Randy Lubin wishes he had learned to write code as an undergrad. Self-taught during term break at Stanford Graduate School of Business, Lubin speaks with enormous respect, even artistic nuances, about coding. “I was surprised to find this new path using coding as a lifelong expression. In many ways, it’s the best paintbrush ever and incredibly empowering.”

(Photo Courtesy of Randy Lubin)

(Photo Courtesy of Randy Lubin)

As a Fellow at FactoryX, Lubin works fast — building, testing and churning out a new startup every 10 weeks. Creating companies at breakneck speed, Lubin says, “Tech is imbedded in every functional role. Companies are developing better tools for effective collaboration, research and individual tasks. Workers with technology capabilities are not only more effective with these tools, but can modify and create new, more powerful tools. Tech skills can amplify all other productivity.” 

Your thoughts on careers in tech and entrepreneurship over the next 5-10 years?

“The switch from traditional corporate roles to ad hoc ones will continue. Frequent job changes and independent contractor gigs will be the norm. As the cost of coordination decreases, freelancing opportunities will be plentiful for workers with proven skills and strong personal brands.”    

How did your course of study prepare you for your career?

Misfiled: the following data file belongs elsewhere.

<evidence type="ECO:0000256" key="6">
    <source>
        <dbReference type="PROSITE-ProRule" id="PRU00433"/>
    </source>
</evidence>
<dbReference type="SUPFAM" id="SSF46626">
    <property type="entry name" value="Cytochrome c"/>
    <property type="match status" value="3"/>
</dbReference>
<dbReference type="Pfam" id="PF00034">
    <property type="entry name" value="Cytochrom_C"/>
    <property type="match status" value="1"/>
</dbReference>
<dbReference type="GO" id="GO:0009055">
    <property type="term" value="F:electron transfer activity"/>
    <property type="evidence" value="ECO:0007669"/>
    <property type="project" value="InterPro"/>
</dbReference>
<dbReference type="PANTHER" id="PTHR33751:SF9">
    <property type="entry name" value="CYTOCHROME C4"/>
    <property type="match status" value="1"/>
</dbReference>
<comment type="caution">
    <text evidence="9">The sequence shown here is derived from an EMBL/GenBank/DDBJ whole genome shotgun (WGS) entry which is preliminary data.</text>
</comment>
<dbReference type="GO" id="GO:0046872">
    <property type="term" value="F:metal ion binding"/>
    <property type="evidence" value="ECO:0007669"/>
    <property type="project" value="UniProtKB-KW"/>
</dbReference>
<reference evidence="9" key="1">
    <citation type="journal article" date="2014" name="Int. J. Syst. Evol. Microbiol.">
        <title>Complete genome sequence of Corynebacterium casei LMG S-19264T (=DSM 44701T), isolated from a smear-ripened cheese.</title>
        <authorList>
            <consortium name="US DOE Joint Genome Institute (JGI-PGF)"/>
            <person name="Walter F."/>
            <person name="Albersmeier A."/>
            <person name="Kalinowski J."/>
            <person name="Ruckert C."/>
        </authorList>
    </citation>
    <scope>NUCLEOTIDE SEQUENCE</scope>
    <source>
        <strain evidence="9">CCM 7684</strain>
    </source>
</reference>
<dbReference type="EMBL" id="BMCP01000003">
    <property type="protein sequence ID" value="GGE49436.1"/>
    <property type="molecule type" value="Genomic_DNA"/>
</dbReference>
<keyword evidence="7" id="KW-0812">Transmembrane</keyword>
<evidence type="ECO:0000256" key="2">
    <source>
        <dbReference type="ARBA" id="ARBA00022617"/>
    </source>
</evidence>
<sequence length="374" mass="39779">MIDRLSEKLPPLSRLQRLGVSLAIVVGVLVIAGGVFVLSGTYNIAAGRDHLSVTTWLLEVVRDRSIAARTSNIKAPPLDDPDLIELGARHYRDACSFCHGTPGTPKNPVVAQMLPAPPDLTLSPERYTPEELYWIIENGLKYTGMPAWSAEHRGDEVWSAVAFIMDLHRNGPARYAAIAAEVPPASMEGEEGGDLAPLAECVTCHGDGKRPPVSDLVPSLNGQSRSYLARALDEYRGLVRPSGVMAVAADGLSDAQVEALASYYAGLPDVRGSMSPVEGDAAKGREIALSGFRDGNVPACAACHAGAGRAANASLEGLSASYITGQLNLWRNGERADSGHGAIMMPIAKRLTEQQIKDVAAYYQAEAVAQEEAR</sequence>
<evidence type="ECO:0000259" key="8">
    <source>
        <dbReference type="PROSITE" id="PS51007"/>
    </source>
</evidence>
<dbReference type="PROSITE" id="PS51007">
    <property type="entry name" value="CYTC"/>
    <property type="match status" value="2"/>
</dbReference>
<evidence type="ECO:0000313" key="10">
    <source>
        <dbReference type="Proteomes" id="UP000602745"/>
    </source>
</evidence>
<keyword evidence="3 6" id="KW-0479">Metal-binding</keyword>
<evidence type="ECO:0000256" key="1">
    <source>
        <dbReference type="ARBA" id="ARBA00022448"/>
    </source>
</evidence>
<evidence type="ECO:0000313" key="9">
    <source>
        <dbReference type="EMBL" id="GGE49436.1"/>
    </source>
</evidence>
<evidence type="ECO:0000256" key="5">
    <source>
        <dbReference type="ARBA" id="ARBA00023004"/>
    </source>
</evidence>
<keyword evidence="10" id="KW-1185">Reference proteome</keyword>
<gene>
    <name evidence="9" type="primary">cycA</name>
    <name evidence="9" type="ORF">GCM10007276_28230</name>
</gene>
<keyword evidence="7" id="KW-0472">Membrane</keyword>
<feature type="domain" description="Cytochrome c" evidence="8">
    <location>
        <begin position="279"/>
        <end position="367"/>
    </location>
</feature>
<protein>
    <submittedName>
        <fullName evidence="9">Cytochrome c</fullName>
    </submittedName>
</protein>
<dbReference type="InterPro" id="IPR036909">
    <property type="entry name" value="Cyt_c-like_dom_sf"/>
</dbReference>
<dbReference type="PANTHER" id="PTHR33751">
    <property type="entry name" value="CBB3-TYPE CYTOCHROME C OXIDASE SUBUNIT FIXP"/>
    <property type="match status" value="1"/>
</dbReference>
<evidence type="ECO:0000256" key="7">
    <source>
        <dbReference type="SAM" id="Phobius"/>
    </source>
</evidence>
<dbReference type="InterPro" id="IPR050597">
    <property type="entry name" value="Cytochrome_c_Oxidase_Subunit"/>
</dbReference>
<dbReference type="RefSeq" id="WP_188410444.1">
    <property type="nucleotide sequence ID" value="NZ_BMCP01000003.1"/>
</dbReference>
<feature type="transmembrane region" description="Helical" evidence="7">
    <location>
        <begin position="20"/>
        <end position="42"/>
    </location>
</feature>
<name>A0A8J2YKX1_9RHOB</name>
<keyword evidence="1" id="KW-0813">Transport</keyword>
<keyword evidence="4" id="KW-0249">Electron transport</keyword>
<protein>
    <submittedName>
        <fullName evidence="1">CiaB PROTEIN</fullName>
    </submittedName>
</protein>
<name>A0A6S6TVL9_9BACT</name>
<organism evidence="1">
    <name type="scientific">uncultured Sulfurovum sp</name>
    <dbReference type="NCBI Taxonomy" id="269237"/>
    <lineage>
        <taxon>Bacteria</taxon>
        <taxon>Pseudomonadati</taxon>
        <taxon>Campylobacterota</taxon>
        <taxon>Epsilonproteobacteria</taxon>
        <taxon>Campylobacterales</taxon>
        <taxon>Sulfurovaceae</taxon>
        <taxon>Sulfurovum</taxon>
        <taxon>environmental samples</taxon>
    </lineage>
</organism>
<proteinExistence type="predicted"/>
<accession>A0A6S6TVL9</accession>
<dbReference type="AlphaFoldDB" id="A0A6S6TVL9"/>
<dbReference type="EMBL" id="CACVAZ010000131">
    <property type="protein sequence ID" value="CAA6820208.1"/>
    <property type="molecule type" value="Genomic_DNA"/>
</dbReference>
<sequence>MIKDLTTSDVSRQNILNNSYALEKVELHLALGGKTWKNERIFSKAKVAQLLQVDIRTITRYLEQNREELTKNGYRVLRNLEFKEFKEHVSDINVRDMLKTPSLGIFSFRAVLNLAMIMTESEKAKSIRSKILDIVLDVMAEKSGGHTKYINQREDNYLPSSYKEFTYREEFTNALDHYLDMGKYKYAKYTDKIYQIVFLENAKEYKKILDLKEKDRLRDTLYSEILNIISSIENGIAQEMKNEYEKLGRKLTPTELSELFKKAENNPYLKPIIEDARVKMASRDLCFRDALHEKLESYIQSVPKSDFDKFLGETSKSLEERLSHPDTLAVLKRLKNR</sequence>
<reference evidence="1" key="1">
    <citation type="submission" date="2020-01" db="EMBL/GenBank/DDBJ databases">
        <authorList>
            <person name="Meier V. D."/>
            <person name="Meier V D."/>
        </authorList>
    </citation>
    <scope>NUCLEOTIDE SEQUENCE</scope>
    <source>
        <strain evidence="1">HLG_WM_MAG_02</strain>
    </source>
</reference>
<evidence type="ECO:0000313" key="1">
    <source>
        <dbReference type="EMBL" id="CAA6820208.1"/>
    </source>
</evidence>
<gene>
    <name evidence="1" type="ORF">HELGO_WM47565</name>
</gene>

“At Washington University in St. Louis, courses in finance and entrepreneurship did a phenomenal job of preparing me for Silicon Valley. Nonetheless, I like the Mark Twain quote, ‘I’ve never let my school interfere with my education.’ While on campus I consulted with local startups to complement my class learnings.”

What advice do you have for someone considering tech as an undergrad?

“Do it. Learn code even if you’re not a computer science major…anyone can code. It’s really fun, creative and easier than ever to start. You can get into the zone known as ‘flow state,’ similar to the buzz of playing challenging video games. Even if you don’t aim for a computer engineering career, you’ll have myriad opportunities to apply coding in the real world. Use the amazing surplus time as an undergrad to teach yourself complementary skills and apply them through internships.”

Laurie Jo Miller Farr loves walkable cities. A tourism industry professional and transplanted New Yorker by way of half-a-lifetime in London, she’s writing about the best of the bay and beyond for Yahoo, USA Today, eHow, and on Examiner.com.